Title : Association between all-cause and cardiovascular mortality and lung function across the full range of distribution: results from HAPIEE cohort study
Background: Impaired lung function has been established as an independent predictor of mortality but there is less evidence on the mortality risk in persons with preserved lung function. We assessed the pattern of all-cause and cardiovascular mortality across the full distribution of forced expiratory volume in one second (FEV1) of people from four Central and Eastern European countries.
Methods: The prospective population-based HAPIEE cohort includes randomly selected people with a mean age of 59 ±7.3 years from population registers in Czech Republic, Poland, Russia and Lithuania. The baseline survey in 2002-2005 included 36106 persons of whom 24944 met the inclusion criteria. Cox proportional hazards models were used to estimate the dose-response relationship between lung function defined as FEV1 divided by height cubed and all-cause and cardiovascular mortality over 11-16 years of follow-up.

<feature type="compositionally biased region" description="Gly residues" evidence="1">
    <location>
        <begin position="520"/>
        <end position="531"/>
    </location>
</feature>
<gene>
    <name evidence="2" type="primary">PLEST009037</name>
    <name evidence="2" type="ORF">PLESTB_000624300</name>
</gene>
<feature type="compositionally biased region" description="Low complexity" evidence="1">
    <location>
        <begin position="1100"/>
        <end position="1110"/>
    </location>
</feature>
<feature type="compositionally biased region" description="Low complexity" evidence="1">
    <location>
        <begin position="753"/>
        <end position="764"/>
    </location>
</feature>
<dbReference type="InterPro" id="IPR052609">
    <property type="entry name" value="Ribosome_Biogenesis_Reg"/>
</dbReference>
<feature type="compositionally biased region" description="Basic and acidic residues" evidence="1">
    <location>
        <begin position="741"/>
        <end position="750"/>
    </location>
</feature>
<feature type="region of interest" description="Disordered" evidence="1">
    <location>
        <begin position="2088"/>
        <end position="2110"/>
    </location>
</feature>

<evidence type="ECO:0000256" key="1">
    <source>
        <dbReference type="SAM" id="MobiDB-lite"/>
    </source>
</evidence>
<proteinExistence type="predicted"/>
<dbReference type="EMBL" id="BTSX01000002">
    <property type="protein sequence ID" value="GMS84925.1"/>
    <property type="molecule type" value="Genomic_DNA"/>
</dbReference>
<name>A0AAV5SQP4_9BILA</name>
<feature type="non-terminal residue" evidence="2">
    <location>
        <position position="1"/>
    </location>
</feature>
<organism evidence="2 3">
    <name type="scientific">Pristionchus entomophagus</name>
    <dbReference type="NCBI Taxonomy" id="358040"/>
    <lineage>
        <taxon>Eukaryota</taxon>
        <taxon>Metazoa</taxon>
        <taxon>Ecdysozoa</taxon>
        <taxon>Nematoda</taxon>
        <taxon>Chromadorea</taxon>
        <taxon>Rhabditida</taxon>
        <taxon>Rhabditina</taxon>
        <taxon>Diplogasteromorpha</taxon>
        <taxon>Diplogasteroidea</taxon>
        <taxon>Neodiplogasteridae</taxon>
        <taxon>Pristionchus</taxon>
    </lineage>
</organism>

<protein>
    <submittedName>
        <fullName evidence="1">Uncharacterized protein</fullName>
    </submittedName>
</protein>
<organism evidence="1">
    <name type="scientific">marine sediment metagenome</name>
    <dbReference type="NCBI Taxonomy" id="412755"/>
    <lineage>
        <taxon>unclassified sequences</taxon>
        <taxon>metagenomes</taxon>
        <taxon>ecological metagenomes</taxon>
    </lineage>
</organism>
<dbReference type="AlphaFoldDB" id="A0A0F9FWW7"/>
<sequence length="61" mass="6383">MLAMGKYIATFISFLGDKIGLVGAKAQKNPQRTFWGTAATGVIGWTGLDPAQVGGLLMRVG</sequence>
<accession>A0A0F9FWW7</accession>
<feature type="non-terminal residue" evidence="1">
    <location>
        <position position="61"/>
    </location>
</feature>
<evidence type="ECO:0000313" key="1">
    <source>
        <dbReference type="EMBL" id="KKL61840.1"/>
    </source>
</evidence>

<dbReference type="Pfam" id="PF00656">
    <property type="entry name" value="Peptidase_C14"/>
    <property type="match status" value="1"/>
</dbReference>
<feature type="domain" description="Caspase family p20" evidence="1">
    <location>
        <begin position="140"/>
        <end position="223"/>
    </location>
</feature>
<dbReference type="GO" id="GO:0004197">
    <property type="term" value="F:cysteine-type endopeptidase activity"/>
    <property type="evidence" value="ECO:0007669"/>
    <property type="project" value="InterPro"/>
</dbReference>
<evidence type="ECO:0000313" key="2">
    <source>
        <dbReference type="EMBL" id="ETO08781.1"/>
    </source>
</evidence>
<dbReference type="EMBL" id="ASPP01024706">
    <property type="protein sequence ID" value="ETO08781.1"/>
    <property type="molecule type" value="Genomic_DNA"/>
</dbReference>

Results: Mortality rate increased in a dose-response manner from highest to lower FEV1/height3 deciles. For both all-cause and cardiovascular mortality, we observed approximately linear and statistically significant trends (p<0.001). Adjusted hazard ratios (HR) of all-cause mortality for persons in the 8th best, the 5th and the worst deciles were 1.27 (95% CI: 1.08?1.49), 1.37 (1.18-1.60) and 2.15 (1.86?2.48), respectively; for cardiovascular mortality, the respective HRs were 1.84 (1.29-2.63), 2.35 (1.67-3.28) and 3.46 (2.50?4.78). Patterns were similar across countries, with some statistically insignificant variation.
Conclusions: FEV1/height3 is a strong predictor of all-cause and cardiovascular mortality, across full distribution of values, including persons with preserved lung function. The strongest association seen with deaths from cardiovascular causes.